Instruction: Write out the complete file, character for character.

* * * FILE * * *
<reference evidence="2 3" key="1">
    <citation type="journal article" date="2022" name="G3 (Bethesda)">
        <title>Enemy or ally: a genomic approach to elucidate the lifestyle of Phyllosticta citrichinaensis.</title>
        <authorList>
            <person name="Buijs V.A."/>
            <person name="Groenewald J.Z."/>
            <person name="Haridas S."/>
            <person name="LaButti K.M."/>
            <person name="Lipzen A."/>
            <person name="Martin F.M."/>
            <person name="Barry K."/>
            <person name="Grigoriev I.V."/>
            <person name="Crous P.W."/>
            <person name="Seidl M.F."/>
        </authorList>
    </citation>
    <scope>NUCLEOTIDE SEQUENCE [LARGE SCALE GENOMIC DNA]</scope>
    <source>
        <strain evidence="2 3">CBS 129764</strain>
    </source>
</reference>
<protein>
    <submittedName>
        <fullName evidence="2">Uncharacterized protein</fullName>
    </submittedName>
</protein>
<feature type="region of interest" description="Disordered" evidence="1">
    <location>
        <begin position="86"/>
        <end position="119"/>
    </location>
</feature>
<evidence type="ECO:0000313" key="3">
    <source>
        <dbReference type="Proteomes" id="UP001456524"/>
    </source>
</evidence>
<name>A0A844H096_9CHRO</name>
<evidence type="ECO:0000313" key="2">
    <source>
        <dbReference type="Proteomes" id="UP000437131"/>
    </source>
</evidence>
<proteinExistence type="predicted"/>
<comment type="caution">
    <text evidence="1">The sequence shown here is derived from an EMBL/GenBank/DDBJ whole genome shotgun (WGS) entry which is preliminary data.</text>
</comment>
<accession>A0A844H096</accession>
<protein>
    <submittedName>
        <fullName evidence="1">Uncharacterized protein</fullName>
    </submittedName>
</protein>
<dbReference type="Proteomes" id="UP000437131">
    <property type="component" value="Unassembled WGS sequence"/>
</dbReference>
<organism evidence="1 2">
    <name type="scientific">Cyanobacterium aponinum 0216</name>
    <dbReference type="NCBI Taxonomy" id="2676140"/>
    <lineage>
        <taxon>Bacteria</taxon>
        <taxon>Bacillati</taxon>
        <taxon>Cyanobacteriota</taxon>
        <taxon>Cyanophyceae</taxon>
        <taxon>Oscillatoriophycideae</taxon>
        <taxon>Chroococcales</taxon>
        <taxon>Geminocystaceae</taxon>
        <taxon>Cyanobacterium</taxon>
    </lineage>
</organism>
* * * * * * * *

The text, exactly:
<reference evidence="2 3" key="1">
    <citation type="journal article" date="2022" name="G3 (Bethesda)">
        <title>Enemy or ally: a genomic approach to elucidate the lifestyle of Phyllosticta citrichinaensis.</title>
        <authorList>
            <person name="Buijs V.A."/>
            <person name="Groenewald J.Z."/>
            <person name="Haridas S."/>
            <person name="LaButti K.M."/>
            <person name="Lipzen A."/>
            <person name="Martin F.M."/>
            <person name="Barry K."/>
            <person name="Grigoriev I.V."/>
            <person name="Crous P.W."/>
            <person name="Seidl M.F."/>
        </authorList>
    </citation>
    <scope>NUCLEOTIDE SEQUENCE [LARGE SCALE GENOMIC DNA]</scope>
    <source>
        <strain evidence="2 3">CBS 129764</strain>
    </source>
</reference>
<protein>
    <submittedName>
        <fullName evidence="2">Uncharacterized protein</fullName>
    </submittedName>
</protein>
<feature type="region of interest" description="Disordered" evidence="1">
    <location>
        <begin position="86"/>
        <end position="119"/>
    </location>
</feature>
<evidence type="ECO:0000313" key="3">
    <source>
        <dbReference type="Proteomes" id="UP001456524"/>
    </source>
</evidence>
<name>A0A844H096_9CHRO</name>
<evidence type="ECO:0000313" key="2">
    <source>
        <dbReference type="Proteomes" id="UP000437131"/>
    </source>
</evidence>
<proteinExistence type="predicted"/>
<comment type="caution">
    <text evidence="1">The sequence shown here is derived from an EMBL/GenBank/DDBJ whole genome shotgun (WGS) entry which is preliminary data.</text>
</comment>
<accession>A0A844H096</accession>
<protein>
    <submittedName>
        <fullName evidence="1">Uncharacterized protein</fullName>
    </submittedName>
</protein>
<dbReference type="Proteomes" id="UP000437131">
    <property type="component" value="Unassembled WGS sequence"/>
</dbReference>
<organism evidence="1 2">
    <name type="scientific">Cyanobacterium aponinum 0216</name>
    <dbReference type="NCBI Taxonomy" id="2676140"/>
    <lineage>
        <taxon>Bacteria</taxon>
        <taxon>Bacillati</taxon>
        <taxon>Cyanobacteriota</taxon>
        <taxon>Cyanophyceae</taxon>
        <taxon>Oscillatoriophycideae</taxon>
        <taxon>Chroococcales</taxon>
        <taxon>Geminocystaceae</taxon>
        <taxon>Cyanobacterium</taxon>
    </lineage>
</organism>